A controversial proposal to relocate city hall picked up community support last night as the City presented a new site option located a block away from the existing hall, but many residents remained staunchly opposed to a related proposal to construct a three-story medical building “monstrosity” in place of the existing hall.
Tucked away behind a parking lot and several trees on the northern outskirts of Citrus Heights stands a unique, peaked-roof structure, decked with blue and white trim. A red and white sign painted above the front entrance highlights that breakfast and lunch are served inside, and another bright orange sign facing Auburn Boulevard spells out “Coffee Shop” for the steadily flowing traffic. Curious to check out the place, we invited grandpa to watch the kids and set off for a visit to “the Lodge.”
Following a recent technology upgrade, over $10,000 worth of computers and related equipment will be given away to local nonprofits and governmental agencies who submit a request by the September 26 deadline, according to the City of Citrus Heights’ Information Technology division.
The equipment – which the City says is all tested and working – became available after older equipment was replaced over the past year, resulting in over 200 laptops, desktops, servers and other electronics being declared “salvage,” and therefore eligible for what the City calls a “lottery-based” giveaway.
To take part in the giveaway, interested organizations can review a list of available equipment online and submit a request to the City’s IT division, detailing which of the technology items are wanted, according to IT Systems Analyst Patrick Lew.
In a crowded room Thursday night, Citrus Heights council members voted 3-2 in favor of postponing a final decision on the controversial proposal to move city hall and allow construction of a three-story medical building in its place — expressing the need for more research after an environmental attorney threatened a lawsuit…
Citrus Heights Mayor Mel Turner delivered the annual “State of the City” address to a sold-out business luncheon, Tuesday, highlighting a 13 percent drop in crime over the past year, a rise in home values and the newly opened Stones Gambling Hall.
Defining Citrus Heights as “a city of promise,” Mayor Turner articulated his perspective on secrets to the city’s success: its voters and council members, a caring city manager, a community of involved volunteers, and the ability to manage change well.
“We don’t believe in change for the sake of change,” the mayor said, speaking highly of the city’s latest change in approving a 400-employee casino. “There needs to be a sound reason, with a return on investment to the community as a whole for the change.”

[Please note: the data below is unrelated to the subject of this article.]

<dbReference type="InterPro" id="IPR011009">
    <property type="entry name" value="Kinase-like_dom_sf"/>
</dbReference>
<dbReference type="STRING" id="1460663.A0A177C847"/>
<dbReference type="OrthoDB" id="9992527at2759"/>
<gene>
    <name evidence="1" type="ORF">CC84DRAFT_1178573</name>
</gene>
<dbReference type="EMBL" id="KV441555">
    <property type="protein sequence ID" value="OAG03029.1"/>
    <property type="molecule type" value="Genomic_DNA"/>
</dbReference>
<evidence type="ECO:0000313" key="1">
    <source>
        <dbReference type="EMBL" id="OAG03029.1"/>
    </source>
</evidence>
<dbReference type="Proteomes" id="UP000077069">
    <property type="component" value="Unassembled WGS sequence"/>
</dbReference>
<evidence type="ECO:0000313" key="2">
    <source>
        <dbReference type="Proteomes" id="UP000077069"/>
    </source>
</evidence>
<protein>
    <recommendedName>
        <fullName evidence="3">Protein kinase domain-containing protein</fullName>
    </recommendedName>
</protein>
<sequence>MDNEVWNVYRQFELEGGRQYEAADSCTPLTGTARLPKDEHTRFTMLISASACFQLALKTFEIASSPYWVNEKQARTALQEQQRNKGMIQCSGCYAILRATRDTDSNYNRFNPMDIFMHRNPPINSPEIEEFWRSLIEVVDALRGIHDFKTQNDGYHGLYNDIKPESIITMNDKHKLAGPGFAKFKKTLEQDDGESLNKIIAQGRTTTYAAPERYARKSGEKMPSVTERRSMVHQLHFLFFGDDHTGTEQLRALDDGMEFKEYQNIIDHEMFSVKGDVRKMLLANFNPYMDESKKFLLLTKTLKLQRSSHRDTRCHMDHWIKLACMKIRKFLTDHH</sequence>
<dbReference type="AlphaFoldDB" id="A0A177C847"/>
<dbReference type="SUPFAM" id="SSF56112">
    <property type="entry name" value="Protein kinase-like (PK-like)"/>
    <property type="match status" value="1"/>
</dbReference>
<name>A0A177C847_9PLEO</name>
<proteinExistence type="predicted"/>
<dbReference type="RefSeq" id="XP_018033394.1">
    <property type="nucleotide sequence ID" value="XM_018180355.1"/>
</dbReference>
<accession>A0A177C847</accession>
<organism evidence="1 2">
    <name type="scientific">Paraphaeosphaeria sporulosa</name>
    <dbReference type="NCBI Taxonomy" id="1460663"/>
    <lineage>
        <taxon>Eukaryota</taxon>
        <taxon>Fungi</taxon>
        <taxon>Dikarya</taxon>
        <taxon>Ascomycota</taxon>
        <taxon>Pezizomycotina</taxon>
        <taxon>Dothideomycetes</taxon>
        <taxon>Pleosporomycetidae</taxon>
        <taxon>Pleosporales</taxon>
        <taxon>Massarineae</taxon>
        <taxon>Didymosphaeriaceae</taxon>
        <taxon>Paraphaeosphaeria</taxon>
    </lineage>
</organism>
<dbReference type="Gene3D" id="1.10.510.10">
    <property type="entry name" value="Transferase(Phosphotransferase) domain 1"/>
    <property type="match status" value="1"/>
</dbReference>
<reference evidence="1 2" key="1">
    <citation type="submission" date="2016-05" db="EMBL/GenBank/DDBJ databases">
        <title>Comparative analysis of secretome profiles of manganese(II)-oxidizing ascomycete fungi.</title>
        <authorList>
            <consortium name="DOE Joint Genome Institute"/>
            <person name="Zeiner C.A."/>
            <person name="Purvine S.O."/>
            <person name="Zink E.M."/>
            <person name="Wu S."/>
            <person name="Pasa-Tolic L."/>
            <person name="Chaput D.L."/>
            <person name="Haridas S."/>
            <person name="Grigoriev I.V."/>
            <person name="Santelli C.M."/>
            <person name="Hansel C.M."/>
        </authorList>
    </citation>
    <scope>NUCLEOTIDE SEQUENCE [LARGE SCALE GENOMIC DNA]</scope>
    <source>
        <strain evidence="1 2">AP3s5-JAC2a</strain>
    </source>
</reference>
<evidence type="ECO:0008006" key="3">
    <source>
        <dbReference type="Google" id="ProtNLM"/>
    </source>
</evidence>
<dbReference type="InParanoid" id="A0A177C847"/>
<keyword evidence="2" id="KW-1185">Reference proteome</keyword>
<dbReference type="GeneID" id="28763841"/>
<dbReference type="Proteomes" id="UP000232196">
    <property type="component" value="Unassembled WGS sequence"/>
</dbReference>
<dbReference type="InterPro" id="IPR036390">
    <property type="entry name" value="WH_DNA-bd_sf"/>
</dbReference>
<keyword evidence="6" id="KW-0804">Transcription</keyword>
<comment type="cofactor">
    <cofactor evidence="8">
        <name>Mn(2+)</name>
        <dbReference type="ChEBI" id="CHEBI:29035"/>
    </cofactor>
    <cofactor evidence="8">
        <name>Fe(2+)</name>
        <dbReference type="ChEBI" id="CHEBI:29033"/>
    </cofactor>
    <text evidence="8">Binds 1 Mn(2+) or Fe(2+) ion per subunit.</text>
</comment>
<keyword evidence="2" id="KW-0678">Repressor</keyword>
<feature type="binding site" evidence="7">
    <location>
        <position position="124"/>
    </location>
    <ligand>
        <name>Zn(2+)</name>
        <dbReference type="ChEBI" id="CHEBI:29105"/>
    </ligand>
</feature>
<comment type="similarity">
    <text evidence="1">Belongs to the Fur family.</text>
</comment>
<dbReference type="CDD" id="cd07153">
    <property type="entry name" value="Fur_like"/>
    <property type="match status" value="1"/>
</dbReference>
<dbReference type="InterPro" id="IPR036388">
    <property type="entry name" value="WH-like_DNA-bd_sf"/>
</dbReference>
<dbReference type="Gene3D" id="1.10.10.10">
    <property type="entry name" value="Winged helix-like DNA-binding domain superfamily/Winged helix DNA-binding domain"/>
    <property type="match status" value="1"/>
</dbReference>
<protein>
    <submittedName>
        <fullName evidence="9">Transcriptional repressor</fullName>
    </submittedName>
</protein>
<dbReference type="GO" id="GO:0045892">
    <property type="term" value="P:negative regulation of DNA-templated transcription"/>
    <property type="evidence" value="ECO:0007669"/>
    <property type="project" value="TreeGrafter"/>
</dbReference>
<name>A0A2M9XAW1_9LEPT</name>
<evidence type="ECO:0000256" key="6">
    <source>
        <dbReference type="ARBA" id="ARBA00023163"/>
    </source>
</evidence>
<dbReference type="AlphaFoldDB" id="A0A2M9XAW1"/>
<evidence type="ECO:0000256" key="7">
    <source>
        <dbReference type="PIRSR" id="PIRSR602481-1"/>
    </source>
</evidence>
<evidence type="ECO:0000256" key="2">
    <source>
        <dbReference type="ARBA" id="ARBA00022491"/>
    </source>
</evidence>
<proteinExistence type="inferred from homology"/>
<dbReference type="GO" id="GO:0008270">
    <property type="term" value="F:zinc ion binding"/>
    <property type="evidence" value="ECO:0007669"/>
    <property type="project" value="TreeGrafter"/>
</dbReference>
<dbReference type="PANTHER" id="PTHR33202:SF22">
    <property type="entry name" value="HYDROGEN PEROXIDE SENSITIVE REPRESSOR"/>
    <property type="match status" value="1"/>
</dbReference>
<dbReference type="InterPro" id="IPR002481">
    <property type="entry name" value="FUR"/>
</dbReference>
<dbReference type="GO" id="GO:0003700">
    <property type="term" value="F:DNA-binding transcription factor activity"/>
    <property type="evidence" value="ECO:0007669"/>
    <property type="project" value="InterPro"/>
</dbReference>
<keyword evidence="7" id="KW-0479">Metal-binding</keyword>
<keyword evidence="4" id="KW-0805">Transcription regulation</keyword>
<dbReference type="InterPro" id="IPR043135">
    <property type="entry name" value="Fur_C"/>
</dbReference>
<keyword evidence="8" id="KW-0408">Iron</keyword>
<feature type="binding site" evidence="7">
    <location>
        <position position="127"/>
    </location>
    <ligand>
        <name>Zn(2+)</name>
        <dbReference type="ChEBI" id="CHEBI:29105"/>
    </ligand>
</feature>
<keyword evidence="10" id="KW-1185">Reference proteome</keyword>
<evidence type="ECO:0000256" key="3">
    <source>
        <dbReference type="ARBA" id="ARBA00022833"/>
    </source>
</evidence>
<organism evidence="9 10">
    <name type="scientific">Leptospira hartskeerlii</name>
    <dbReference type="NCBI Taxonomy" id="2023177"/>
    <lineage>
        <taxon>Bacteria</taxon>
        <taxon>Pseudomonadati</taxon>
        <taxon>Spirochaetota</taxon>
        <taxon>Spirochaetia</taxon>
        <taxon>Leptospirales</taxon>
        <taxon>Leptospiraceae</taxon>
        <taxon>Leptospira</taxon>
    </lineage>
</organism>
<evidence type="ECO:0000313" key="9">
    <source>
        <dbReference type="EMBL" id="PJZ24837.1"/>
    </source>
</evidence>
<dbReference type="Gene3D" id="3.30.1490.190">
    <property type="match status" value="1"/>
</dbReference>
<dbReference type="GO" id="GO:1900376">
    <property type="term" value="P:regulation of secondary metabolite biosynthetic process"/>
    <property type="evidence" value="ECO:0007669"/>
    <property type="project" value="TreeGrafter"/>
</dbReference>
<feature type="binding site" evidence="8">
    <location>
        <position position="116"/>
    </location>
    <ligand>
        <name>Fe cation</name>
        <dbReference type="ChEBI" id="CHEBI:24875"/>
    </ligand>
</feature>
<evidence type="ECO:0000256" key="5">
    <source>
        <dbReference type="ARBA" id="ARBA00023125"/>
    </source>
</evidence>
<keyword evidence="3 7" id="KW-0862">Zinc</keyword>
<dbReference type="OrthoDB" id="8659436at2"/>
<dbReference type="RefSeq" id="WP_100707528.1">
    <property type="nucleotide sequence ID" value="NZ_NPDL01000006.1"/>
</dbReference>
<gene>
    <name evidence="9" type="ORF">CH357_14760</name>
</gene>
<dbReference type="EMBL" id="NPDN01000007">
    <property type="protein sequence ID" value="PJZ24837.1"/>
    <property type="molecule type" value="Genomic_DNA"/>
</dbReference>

Council members, business owners and representatives from government agencies gathered Tuesday morning to celebrate the long-awaited completion of “Phase 1” of Auburn Boulevard improvement work.
Business owners present for the ribbon-cutting ceremony were particularly glad for the completion of the project, and expressed hope for increased business now that new sidewalks are open, power lines are under-grounded and lanes are no longer closed.
“I’m glad it’s done,” said business owner Rocky Moffitt, whose 7440 Club took a hit during the road work outside his doors. “The construction actually has hurt my business during the daytime… but overall it looks great. I love the finished project.”
If you travel on Auburn Boulevard between 7:30 p.m. and 7:00 a.m., you may want to consider using another route this week, in light of night paving work that will limit traffic to one lane in each direction.
The paving work is part of the Auburn Boulevard Complete Streets Revitalization Project, and will affect traffic on Auburn Boulevard from Sylvan Corners to Sycamore Drive.
A press release sent out by the City of Citrus Heights said the night paving work is scheduled to take place between the night of Tuesday, June 10, to the morning of Friday, June 13. The release also said that patience is appreciated from those affected by the work.
Controversy erupted at a community meeting this week over a proposal to bring a new 3-story medical office building to the existing Citrus Heights city hall location, and move the hall to Antelope Drive.
In a full room of about 200 people, public comments from the audience were largely critical or skeptical of the proposal, although Board Chairman Evan Jacobs from the Citrus Heights Chamber of Commerce announced the Chamber had recently taken a unanimous vote in support of the proposal.
The meeting was the sixth in a series of evening sessions designed by the City to inform the community about the proposal and invite feedback from residents — and during the evening’s four separate Q&A times, many residents expressed concern over building size, construction noise, traffic, location choice and cost.
Event Facilitator Wendy Hoyt sought to keep the meeting moderated and on schedule, but audience members shouted accusations of “cutting off” speakers when she tried to close comments while a few hands were still up in the room.
A business and career expo brought together over a thousand job-seekers, local employers and educators at the Citrus Heights Community Center, yesterday, in an effort to create jobs, promote local business and encourage education.
“It was great to see people of all walks of life here,” said event organizer Olga Ivannikov, highlighting the diverse attendees at the 5th annual Multicultural Business and Career Expo.
A business and career expo is promising to bring together local employers, educators and job-seekers at the Citrus Heights Community Center from 10 a.m. to 4 p.m. today.
“It’s an event that’s aimed to create jobs, promote local business and advance education,” said Olga Ivannikov, who helped organize the 5th annual Multicultural Business and Career Expo.